We can assume that the ordinary Fourier transform is a window Fourier transform with a window width to infinity.

Thus, by increasing the width of the window (reducing its resolution), we increase the accuracy relative to frequency and decrease the accuracy relative to time.

What then to choose the value of the width of the window in order to achieve the optimal ratio of accuracy? The wavelet transform answers this question.

The wavelet transform was created as a tool that solves the problem of Heisenberg uncertainty for constructing the time-frequency characteristics of a signal.

Wavelet transform of the signal f (t) has the form:

where Tau is the time shift, S is the scale, and Psi * is the mother wavelet.

The concept of a wavelet means a wave that passes through a signal and is a window of a certain width (scale) for a certain location in time, during (forgive the tautology) the integration of the signal.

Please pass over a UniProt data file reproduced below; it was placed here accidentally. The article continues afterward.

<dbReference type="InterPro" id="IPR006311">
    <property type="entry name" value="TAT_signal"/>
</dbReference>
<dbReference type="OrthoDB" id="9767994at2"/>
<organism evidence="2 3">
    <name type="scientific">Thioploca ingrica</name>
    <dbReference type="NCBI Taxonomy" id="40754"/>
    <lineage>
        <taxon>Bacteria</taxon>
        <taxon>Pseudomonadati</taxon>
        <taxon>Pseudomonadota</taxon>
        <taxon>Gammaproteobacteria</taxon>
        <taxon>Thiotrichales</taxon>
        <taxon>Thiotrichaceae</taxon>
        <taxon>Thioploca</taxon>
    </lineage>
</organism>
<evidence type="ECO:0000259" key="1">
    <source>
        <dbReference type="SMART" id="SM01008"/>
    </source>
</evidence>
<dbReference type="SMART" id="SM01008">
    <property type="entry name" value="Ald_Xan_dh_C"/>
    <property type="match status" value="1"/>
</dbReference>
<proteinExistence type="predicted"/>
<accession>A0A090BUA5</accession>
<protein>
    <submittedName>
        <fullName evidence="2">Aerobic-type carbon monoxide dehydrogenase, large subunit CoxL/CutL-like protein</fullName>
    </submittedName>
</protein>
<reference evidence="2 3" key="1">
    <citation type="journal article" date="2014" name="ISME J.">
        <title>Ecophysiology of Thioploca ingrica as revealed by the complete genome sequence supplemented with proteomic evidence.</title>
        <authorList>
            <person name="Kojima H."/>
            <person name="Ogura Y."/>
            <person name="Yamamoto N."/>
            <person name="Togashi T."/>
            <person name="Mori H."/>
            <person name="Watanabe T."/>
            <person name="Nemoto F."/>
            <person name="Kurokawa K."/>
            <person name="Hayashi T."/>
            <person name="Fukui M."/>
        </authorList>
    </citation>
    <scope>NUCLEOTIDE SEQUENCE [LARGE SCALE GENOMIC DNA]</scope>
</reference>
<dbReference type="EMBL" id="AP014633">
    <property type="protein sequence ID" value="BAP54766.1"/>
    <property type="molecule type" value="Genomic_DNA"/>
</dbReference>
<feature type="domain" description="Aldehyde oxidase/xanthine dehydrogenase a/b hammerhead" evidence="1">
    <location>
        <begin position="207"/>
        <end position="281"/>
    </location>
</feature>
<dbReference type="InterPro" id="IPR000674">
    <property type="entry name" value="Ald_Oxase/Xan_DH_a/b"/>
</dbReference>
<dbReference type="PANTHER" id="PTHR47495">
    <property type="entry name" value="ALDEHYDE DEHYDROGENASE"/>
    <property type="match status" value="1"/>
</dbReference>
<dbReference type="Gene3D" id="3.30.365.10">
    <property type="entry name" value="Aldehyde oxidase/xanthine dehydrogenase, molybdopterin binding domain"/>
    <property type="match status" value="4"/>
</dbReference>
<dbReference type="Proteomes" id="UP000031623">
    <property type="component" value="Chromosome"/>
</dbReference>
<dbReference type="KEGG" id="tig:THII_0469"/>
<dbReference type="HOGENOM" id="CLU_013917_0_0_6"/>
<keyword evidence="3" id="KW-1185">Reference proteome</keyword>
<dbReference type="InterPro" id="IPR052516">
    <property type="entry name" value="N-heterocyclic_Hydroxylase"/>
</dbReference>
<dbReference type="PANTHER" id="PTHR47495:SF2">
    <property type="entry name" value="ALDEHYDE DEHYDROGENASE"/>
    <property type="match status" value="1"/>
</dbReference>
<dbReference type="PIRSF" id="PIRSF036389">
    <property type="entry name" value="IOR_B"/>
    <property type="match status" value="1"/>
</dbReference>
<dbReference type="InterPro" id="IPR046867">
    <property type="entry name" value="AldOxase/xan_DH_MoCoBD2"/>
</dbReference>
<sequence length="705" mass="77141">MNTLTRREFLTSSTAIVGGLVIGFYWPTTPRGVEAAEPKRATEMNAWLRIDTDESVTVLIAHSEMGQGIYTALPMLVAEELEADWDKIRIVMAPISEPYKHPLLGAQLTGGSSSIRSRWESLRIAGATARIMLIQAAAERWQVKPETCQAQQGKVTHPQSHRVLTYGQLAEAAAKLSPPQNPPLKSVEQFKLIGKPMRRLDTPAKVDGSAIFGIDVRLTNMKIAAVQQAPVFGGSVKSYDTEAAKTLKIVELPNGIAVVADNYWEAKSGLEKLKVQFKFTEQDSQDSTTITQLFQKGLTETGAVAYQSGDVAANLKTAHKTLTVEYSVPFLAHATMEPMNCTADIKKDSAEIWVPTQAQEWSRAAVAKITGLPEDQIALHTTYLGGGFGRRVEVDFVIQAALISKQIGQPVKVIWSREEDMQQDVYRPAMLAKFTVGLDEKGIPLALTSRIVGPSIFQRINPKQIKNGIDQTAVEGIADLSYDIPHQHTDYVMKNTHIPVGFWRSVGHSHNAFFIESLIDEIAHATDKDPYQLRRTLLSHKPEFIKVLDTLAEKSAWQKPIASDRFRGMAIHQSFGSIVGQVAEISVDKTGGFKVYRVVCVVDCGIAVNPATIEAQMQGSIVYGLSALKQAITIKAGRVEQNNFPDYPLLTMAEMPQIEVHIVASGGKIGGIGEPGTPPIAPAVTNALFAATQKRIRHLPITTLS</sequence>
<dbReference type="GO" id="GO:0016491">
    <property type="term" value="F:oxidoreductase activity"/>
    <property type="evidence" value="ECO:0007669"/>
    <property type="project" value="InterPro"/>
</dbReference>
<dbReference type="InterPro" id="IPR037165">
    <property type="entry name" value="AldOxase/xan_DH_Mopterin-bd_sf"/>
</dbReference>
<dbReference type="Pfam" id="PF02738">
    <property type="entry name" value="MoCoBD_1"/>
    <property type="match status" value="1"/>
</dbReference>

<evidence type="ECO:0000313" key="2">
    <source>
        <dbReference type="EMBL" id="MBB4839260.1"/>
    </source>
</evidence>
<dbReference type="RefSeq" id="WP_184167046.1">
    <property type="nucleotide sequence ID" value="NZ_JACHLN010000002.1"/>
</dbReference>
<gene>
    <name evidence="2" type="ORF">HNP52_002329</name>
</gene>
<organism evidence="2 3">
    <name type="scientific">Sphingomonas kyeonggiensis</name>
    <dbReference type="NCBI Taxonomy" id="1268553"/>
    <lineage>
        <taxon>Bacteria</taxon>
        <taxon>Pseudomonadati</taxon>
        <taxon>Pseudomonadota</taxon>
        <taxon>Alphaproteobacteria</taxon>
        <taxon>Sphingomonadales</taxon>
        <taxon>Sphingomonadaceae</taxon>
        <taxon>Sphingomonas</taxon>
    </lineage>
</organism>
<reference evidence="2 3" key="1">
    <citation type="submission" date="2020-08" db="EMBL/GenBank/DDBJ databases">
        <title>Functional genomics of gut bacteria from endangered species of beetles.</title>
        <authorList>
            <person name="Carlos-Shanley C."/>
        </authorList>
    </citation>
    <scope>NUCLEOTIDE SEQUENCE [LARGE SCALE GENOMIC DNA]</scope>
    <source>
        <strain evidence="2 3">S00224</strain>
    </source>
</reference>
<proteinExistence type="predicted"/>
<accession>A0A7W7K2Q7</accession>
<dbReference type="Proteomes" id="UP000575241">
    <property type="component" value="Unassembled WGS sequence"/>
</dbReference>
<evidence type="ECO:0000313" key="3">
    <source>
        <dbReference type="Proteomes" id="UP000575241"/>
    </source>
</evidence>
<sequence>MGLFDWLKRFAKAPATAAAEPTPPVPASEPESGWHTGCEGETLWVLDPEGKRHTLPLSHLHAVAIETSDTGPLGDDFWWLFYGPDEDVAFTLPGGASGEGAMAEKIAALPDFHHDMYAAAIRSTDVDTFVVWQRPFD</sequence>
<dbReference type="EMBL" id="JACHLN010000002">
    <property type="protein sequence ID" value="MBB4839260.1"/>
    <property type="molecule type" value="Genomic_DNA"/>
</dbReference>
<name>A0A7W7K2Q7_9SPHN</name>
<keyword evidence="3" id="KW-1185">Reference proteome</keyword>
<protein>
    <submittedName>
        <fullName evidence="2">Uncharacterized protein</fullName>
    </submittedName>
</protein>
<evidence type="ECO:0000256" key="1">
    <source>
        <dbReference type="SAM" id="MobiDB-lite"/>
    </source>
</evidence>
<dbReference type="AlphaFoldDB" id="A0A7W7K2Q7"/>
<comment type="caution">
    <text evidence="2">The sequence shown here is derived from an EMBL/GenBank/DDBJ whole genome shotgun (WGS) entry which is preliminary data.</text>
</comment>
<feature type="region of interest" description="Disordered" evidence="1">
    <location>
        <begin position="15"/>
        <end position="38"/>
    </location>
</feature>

Maternal wavelet is a function that is a prototype for all windows that will be generated during wavelet transform.

The time shift controls the movement of the generated windows along the time component of the signal.

The concept of scale is inverse to the concept of window width. The smaller the width of the window, the larger the scale, that is, the window captures a smaller part of the signal and the signal is integrated more “in detail”.

The larger the width of the window, the smaller the scale, that is, the window captures most of the signal and the signal, respectively, integrates less “in detail”.

Let us describe the process of wavelet transformation (a Gaoussian is used as the maternal wavelet) of a certain continuous signal, which acted for a certain period of time (0-200ms) with a normalized amplitude (0-1):

1. Calculate the integral under the initial conditions Tau = 0 and S = 1;